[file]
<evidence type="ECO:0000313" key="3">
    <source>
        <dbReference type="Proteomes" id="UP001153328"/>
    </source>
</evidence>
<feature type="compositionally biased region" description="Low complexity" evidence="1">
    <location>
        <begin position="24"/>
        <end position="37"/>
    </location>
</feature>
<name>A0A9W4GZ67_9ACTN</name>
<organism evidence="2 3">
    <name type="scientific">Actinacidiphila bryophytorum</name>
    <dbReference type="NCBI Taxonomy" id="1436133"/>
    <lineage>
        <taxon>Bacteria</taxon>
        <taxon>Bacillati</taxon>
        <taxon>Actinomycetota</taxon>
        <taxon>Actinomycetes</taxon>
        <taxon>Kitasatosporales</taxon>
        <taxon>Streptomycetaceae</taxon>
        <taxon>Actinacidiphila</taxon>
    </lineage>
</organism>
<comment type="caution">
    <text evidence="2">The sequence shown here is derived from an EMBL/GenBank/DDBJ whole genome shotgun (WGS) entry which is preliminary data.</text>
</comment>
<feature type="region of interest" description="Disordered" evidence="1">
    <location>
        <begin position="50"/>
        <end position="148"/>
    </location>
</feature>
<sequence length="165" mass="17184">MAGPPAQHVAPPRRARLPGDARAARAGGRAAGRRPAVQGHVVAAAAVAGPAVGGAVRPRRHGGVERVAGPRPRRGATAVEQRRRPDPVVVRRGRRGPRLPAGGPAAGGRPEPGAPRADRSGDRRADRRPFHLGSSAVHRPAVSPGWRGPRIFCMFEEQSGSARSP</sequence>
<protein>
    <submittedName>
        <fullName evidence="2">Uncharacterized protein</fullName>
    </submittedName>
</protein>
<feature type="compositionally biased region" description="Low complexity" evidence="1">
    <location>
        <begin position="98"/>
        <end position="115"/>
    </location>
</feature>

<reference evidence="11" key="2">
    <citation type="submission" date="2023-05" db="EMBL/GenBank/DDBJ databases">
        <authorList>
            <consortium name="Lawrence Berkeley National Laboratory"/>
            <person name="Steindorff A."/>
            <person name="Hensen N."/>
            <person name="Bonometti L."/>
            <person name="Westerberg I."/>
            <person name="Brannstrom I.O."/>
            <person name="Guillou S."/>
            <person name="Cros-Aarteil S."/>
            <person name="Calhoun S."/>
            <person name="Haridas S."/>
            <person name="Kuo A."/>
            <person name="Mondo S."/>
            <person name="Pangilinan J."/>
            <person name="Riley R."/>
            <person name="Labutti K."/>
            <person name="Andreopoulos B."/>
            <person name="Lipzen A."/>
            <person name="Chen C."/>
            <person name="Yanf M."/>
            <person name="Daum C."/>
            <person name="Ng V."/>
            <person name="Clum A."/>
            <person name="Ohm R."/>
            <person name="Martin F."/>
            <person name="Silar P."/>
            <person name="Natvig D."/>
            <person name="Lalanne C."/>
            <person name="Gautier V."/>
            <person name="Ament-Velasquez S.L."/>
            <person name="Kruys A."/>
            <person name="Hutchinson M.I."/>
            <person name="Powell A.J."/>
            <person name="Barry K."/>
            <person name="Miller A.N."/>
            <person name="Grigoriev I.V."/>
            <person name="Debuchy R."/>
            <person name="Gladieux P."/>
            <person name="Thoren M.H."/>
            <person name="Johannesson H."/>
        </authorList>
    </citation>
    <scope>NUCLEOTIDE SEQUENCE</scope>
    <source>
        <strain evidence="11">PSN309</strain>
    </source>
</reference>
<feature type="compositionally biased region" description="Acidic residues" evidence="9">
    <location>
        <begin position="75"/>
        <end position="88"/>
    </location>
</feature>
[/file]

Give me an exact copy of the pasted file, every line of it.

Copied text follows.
<evidence type="ECO:0000313" key="3">
    <source>
        <dbReference type="Proteomes" id="UP001153328"/>
    </source>
</evidence>
<feature type="compositionally biased region" description="Low complexity" evidence="1">
    <location>
        <begin position="24"/>
        <end position="37"/>
    </location>
</feature>
<name>A0A9W4GZ67_9ACTN</name>
<organism evidence="2 3">
    <name type="scientific">Actinacidiphila bryophytorum</name>
    <dbReference type="NCBI Taxonomy" id="1436133"/>
    <lineage>
        <taxon>Bacteria</taxon>
        <taxon>Bacillati</taxon>
        <taxon>Actinomycetota</taxon>
        <taxon>Actinomycetes</taxon>
        <taxon>Kitasatosporales</taxon>
        <taxon>Streptomycetaceae</taxon>
        <taxon>Actinacidiphila</taxon>
    </lineage>
</organism>
<comment type="caution">
    <text evidence="2">The sequence shown here is derived from an EMBL/GenBank/DDBJ whole genome shotgun (WGS) entry which is preliminary data.</text>
</comment>
<feature type="region of interest" description="Disordered" evidence="1">
    <location>
        <begin position="50"/>
        <end position="148"/>
    </location>
</feature>
<sequence length="165" mass="17184">MAGPPAQHVAPPRRARLPGDARAARAGGRAAGRRPAVQGHVVAAAAVAGPAVGGAVRPRRHGGVERVAGPRPRRGATAVEQRRRPDPVVVRRGRRGPRLPAGGPAAGGRPEPGAPRADRSGDRRADRRPFHLGSSAVHRPAVSPGWRGPRIFCMFEEQSGSARSP</sequence>
<protein>
    <submittedName>
        <fullName evidence="2">Uncharacterized protein</fullName>
    </submittedName>
</protein>
<feature type="compositionally biased region" description="Low complexity" evidence="1">
    <location>
        <begin position="98"/>
        <end position="115"/>
    </location>
</feature>

<reference evidence="11" key="2">
    <citation type="submission" date="2023-05" db="EMBL/GenBank/DDBJ databases">
        <authorList>
            <consortium name="Lawrence Berkeley National Laboratory"/>
            <person name="Steindorff A."/>
            <person name="Hensen N."/>
            <person name="Bonometti L."/>
            <person name="Westerberg I."/>
            <person name="Brannstrom I.O."/>
            <person name="Guillou S."/>
            <person name="Cros-Aarteil S."/>
            <person name="Calhoun S."/>
            <person name="Haridas S."/>
            <person name="Kuo A."/>
            <person name="Mondo S."/>
            <person name="Pangilinan J."/>
            <person name="Riley R."/>
            <person name="Labutti K."/>
            <person name="Andreopoulos B."/>
            <person name="Lipzen A."/>
            <person name="Chen C."/>
            <person name="Yanf M."/>
            <person name="Daum C."/>
            <person name="Ng V."/>
            <person name="Clum A."/>
            <person name="Ohm R."/>
            <person name="Martin F."/>
            <person name="Silar P."/>
            <person name="Natvig D."/>
            <person name="Lalanne C."/>
            <person name="Gautier V."/>
            <person name="Ament-Velasquez S.L."/>
            <person name="Kruys A."/>
            <person name="Hutchinson M.I."/>
            <person name="Powell A.J."/>
            <person name="Barry K."/>
            <person name="Miller A.N."/>
            <person name="Grigoriev I.V."/>
            <person name="Debuchy R."/>
            <person name="Gladieux P."/>
            <person name="Thoren M.H."/>
            <person name="Johannesson H."/>
        </authorList>
    </citation>
    <scope>NUCLEOTIDE SEQUENCE</scope>
    <source>
        <strain evidence="11">PSN309</strain>
    </source>
</reference>
<feature type="compositionally biased region" description="Acidic residues" evidence="9">
    <location>
        <begin position="75"/>
        <end position="88"/>
    </location>
</feature>